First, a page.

• Once you have your picture, make dots on the farthest, widest edge of each shoulder. Then make dots on the farthest, widest part of your hips. Now make an “X” by connecting the left shoulder to the right hip and the right shoulder to the left hip.
  • Finally, make dots on the farthest edge of your waist. Your true waist is underneath your rib-cage and just above your belly-button. (If you’re still not sure where it is, bend as far forward as you can and then stand back up. Where you see a “line” created on your stomach is your true waist.)

    IMG_20190418_090313567 (2)_LI
    Forgive my very crooked “X” lines! Couldn’t get them straight to save my life! But, you can clearly see from the straight alignment of the dots that I am a rectangle.

If your X crosses at dead center and your waist dots meet inside close to the center of the X, you’re an hourglass. If your X crosses higher on your body (nearer your shoulders) and your waist dots are up close to the center of the X, you’re a triangle. If your X crosses lower on your body (nearer your hips) and your waist dots meet at that X center, you’re an inverted triangle. If your X crosses dead center, and your waist dots are basically in line with the shoulder and hip dots, you’re a rectangle. Finally, if your X crosses dead center, and your waist dots are farther out, wider than the shoulder or hip dots, you’re a diamond.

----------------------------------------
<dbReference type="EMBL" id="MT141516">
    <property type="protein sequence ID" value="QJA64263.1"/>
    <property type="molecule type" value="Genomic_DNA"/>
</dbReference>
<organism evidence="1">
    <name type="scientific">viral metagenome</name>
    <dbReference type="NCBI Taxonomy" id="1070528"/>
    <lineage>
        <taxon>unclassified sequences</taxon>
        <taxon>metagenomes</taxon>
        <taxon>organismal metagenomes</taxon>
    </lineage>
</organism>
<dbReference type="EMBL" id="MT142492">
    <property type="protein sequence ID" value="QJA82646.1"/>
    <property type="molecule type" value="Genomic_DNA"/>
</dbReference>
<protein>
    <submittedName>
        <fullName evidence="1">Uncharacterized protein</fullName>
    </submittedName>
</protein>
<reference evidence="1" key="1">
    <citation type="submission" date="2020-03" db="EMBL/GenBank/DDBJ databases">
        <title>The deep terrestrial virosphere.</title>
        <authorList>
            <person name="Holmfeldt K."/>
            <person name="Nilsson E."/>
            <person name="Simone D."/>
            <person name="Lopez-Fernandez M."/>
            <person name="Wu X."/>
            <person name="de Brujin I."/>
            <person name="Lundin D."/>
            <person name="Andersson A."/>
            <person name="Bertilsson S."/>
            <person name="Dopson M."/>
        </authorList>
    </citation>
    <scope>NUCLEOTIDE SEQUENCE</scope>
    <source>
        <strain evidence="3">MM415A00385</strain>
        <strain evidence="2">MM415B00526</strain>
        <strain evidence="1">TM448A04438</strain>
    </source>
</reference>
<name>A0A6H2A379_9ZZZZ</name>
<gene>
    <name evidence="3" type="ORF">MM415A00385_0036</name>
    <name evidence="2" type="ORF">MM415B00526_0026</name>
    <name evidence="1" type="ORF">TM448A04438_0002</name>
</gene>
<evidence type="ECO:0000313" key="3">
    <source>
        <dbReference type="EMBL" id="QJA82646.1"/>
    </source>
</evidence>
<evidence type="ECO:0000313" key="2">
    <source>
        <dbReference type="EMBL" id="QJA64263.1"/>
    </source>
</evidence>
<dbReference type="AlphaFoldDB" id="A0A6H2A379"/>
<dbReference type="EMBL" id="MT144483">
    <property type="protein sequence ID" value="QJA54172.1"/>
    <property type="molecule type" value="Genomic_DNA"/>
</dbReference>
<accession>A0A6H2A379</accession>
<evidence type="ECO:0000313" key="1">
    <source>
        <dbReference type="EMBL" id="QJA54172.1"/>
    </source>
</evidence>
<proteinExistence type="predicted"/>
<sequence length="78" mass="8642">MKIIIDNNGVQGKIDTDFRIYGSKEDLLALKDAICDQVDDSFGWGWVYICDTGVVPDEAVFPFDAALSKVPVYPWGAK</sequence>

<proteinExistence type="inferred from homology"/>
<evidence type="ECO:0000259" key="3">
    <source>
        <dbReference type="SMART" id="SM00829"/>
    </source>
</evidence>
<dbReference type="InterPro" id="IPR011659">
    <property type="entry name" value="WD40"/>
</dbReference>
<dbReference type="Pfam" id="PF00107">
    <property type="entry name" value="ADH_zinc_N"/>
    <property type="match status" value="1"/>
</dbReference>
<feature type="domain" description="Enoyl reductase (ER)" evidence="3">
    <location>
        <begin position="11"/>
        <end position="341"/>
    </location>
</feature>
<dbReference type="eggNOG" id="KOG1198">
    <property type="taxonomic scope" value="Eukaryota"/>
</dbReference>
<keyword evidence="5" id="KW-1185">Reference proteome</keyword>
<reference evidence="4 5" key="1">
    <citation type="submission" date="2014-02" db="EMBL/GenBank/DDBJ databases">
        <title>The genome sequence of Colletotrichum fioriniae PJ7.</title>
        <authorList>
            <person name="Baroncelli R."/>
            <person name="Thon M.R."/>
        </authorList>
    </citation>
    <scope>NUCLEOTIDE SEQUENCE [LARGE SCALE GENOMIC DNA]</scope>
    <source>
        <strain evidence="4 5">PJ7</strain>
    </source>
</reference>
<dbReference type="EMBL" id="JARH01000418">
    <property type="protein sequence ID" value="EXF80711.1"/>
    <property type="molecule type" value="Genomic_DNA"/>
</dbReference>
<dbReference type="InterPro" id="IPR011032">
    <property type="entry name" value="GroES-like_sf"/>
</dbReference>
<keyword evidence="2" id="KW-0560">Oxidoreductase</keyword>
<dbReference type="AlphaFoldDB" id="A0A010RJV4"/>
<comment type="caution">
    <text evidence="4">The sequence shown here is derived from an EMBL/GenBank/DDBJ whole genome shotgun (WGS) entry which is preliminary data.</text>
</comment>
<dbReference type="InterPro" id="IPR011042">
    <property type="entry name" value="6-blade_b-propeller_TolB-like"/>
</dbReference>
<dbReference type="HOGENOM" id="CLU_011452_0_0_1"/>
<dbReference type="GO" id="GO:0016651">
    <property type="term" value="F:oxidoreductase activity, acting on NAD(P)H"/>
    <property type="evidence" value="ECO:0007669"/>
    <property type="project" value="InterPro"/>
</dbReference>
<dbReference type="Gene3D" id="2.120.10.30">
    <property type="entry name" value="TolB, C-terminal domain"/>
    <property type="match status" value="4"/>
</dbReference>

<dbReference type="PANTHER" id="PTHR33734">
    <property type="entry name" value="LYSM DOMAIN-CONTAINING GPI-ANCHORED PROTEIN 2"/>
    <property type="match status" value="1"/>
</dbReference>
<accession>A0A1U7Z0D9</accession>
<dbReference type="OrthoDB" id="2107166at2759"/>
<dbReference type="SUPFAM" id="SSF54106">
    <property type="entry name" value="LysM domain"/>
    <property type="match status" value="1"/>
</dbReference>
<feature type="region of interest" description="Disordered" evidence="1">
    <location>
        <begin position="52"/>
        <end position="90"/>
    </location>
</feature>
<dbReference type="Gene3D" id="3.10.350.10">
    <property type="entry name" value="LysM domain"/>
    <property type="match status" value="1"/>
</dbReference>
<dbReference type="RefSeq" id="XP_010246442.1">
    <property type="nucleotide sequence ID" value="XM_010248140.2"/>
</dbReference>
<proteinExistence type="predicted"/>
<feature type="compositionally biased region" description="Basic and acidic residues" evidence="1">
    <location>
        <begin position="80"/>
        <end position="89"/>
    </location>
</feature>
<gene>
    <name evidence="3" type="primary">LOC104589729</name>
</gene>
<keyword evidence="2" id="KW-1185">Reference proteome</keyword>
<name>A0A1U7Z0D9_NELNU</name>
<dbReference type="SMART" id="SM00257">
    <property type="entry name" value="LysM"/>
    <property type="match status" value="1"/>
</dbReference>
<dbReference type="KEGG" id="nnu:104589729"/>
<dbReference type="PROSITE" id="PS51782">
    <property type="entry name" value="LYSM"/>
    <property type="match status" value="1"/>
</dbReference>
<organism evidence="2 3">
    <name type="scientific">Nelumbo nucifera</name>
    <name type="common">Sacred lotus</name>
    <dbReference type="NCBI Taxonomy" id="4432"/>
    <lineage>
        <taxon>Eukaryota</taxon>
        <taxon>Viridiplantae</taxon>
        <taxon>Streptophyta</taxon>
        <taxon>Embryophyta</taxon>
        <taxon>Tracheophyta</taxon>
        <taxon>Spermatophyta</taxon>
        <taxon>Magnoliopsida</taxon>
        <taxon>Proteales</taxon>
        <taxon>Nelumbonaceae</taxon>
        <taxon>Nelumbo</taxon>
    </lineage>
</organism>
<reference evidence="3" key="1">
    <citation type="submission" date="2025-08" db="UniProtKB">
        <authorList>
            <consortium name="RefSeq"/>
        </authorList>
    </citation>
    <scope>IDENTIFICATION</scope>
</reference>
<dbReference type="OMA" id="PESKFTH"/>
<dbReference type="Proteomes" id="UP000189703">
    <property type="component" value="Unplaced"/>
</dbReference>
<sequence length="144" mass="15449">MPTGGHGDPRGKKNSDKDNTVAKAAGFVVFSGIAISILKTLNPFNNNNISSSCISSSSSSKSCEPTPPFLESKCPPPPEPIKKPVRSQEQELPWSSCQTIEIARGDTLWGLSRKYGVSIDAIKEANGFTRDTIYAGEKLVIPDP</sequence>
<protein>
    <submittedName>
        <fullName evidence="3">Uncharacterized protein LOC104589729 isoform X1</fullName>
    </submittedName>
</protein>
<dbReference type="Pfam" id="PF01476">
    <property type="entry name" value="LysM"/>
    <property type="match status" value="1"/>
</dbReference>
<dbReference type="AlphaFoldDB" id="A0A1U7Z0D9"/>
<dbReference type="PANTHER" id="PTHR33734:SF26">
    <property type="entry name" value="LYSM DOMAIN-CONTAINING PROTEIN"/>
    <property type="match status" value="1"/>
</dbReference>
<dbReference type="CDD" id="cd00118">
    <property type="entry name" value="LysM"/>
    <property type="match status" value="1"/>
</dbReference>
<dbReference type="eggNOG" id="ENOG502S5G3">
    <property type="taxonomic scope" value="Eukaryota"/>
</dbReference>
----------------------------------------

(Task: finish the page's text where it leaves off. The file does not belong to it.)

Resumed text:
IMG_20190418_195905757 (2)

There you go – the 5 basic body types. Hopefully, that helps you get a picture of what your body shape would be. Over the next 5 weeks, we’ll take a shape a week and go over some tips and tricks for bringing out your best features and creating that sense of symmetry.

If you have any specific body shape questions you’d like to ask, please feel free to comment or message me and I’ll do my best to address them.

Until We Meet Again,


5 thoughts on “Get in Shape!

  1. Thank you Ronnie for posting this! You and I have had body type discussions in the the past so this was such a perfect topic for me to read. I look forward to your upcoming posts. Happy Easter!


    1. Thanks, Donna! I’m glad this is going to be a series that’s helpful to you! I think this is an area most of us women struggle with and yet really want to understand! Hope you’ve had a wonderful Easter! See you Tuesday!


  2. What an interesting way to figure out our shape, Ronnie!! I would never have thought of doing that!!
    And your words reminded me of a recent blog post that we need to stop worrying about being slimmer or taller or any of those “er” words!!!


    1. When I first discovered it, I thought this was a really unique way to body type, as well. But, it also seems to be the most accurate form I’ve found.
      Yes, “er” words can be frustrating! That’s why I prefer to get women to think of it as finding balance vs. “fixing flaws”.
      Thanks, Jodie!


Leave a Reply

Fill in your details below or click an icon to log in: Logo

You are commenting using your account. Log Out /  Change )

Google photo

You are commenting using your Google account. Log Out /  Change )

Twitter picture

You are commenting using your Twitter account. Log Out /  Change )

Facebook photo

You are commenting using your Facebook account. Log Out /  Change )

Connecting to %s

This site uses Akismet to reduce spam. Learn how your comment data is processed.